Geneticists engineer a new mouse: Laboratory animals give research scientists 'tailor-made models of human disease'
Steve Connor is the Science Editor of The Independent. He has won many awards for his journalism, including five-times winner of the prestigious British science writers’ award; the David Perlman Award of the American Geophysical Union; twice commended as specialist journalist of the year in the UK Press Awards; UK health journalist of the year and a special merit award of the European School of Oncology for his investigative journalism. He has a degree in zoology from the University of Oxford and has a special interest in genetics and medical science, human evolution and origins, climate change and the environment.
Friday 27 August 1993
The animal is the latest in a series of 'knock-out' mice that have had non-functional genes inserted into them when embryos, to mimic the symptoms of human genetic disorders ranging from cystic fibrosis and sickle-cell anaemia to cancer.
Researchers at the Whitehead Institute in Cambridge, Massachusetts, have beaten British scientists in the race to knock out the gene shown to be linked with Wilms' tumour, the primary cause of kidney cancer in children and responsible for about 6 per cent of all childhood cancers.
The gene in question is known as a tumour suppressor. Tumours occur when the gene is damaged by mutation, so preventing it from functioning normally. When children inherit a non-functional copy of the gene from one parent and a functional copy from the other, they are at risk of developing kidney cancer.
'Cancer develops in these children when some event disrupts the one normal copy of the gene in a single kidney cell; as a result, the cell grows out of control, producing a tumour,' the Whitehead Institute said.
The new strain of mouse, described in the current issue of the journal Cell, carries a functional and a non-functional copy of the gene, just like the children at risk.
Such mice are normal, but when they mate with each other some of their offspring inherit two non-functional copies of the Wilms' tumour gene and die at the embryo stage because they fail to develop kidneys.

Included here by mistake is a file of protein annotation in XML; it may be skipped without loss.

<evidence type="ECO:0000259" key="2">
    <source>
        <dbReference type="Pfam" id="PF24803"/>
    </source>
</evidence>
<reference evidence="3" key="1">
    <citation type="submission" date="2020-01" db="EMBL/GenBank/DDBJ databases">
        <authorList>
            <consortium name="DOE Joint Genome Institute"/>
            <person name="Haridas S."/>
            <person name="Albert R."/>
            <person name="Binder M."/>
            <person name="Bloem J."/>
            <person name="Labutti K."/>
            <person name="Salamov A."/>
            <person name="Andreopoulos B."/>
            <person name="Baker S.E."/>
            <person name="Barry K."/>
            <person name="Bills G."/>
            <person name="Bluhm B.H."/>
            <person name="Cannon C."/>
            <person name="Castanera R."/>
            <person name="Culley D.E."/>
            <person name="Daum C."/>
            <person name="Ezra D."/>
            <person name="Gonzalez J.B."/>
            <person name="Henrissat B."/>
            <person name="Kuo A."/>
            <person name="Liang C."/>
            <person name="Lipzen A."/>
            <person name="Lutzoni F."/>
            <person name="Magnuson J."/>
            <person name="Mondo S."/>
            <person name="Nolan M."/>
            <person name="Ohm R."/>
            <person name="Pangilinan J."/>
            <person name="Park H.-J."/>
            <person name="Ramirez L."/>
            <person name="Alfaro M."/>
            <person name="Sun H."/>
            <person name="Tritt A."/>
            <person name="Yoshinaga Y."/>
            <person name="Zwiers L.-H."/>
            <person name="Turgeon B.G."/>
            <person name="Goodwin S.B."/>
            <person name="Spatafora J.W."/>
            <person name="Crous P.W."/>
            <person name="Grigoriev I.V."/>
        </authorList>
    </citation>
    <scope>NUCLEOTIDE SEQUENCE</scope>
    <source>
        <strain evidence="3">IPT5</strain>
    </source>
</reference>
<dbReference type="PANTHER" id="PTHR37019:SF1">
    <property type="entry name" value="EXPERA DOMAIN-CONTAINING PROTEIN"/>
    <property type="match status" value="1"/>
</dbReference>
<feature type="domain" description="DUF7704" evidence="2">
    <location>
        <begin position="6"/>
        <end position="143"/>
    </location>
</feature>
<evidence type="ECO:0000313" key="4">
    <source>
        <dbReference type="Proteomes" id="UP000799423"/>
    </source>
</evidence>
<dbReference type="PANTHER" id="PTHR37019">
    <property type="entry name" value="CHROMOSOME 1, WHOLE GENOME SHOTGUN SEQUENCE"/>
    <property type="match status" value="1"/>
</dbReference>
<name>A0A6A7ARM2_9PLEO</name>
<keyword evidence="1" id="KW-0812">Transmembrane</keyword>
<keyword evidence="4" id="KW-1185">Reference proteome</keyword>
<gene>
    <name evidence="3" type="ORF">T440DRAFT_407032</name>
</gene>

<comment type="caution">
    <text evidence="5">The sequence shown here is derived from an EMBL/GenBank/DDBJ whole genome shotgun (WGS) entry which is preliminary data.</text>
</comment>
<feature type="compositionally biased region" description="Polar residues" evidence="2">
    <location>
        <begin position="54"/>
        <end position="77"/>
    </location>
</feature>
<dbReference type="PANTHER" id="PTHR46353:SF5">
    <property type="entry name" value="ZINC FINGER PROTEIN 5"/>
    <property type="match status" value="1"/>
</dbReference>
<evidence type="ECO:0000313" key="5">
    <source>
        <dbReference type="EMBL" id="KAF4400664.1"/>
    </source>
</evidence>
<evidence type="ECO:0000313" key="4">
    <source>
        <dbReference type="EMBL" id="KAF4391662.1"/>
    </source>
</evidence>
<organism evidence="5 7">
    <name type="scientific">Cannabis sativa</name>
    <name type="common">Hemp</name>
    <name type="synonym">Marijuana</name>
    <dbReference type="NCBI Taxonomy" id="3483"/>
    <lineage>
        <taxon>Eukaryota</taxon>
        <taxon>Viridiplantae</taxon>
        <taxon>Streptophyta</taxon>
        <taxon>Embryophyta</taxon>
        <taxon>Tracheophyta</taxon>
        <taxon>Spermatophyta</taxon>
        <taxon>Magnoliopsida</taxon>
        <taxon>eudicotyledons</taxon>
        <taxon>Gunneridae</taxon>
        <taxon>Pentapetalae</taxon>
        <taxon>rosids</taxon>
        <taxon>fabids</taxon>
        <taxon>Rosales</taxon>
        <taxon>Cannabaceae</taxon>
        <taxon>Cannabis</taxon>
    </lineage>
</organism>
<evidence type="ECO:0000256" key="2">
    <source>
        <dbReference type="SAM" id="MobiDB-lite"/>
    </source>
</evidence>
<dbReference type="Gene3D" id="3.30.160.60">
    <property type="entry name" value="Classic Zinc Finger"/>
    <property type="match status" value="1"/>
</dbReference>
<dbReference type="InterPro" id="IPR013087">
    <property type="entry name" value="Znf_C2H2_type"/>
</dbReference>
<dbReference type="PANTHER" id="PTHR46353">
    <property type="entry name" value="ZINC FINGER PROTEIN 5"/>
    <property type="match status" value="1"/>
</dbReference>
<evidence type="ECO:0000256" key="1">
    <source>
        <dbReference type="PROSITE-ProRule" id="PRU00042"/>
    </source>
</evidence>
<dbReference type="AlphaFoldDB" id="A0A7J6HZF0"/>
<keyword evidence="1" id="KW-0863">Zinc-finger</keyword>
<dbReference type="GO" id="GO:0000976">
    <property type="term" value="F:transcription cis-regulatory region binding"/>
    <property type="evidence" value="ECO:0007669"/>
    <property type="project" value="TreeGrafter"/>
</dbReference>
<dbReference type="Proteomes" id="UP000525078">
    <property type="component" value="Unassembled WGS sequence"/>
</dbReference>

According to Rudolf Jaenisch, head of the Whitehead research team, this proved that the gene plays a key role in the early development of kidneys. 'They will allow us to begin sorting out at the molecular level the complex interactions that must occur to produce normal kidneys.'
There are now several hundred different strains of knock-out mice, according to Professor Nick Hastie, a geneticist at the Medical Research Council's Human Genetics Unit in Edinburgh. They are proving invaluable in studying human diseases where there is no equivalent condition in the animal world, he said.
Mice that have had a gene for an important brain enzyme knocked out, for instance, cannot remember how to escape from a maze, helping scientists to understand the physical basis of learning. Other knock-out mice lacking a gene for a brain protein are helping researchers to understand the genetics of 'mad cow' disease and Creutzfeldt-Jakob disease in humans.
Kenneth Paigen, director of the Jackson Laboratory in Bar Harbor, Maine - which has done much of the work in identifying natural strains of laboratory mouse - says in the current issue of the journal Nature that knock-out mice represent a scientific revolution: 'We suddenly have the ability to create tailor-made mammalian models of human disease which offers the opportunity to study complex physiological phenomena, such as the nervous and immune systems, Aids and cancer, as never before.'
Not everyone, however, is so happy about 'playing God' by creating artificial strains of laboratory animals. Animal rights activists in Europe have opposed attempts to patent a strain of mouse that has been genetically programmed to die of cancer after a few months, arguing that such research is unethical because it increases the suffering of animals.
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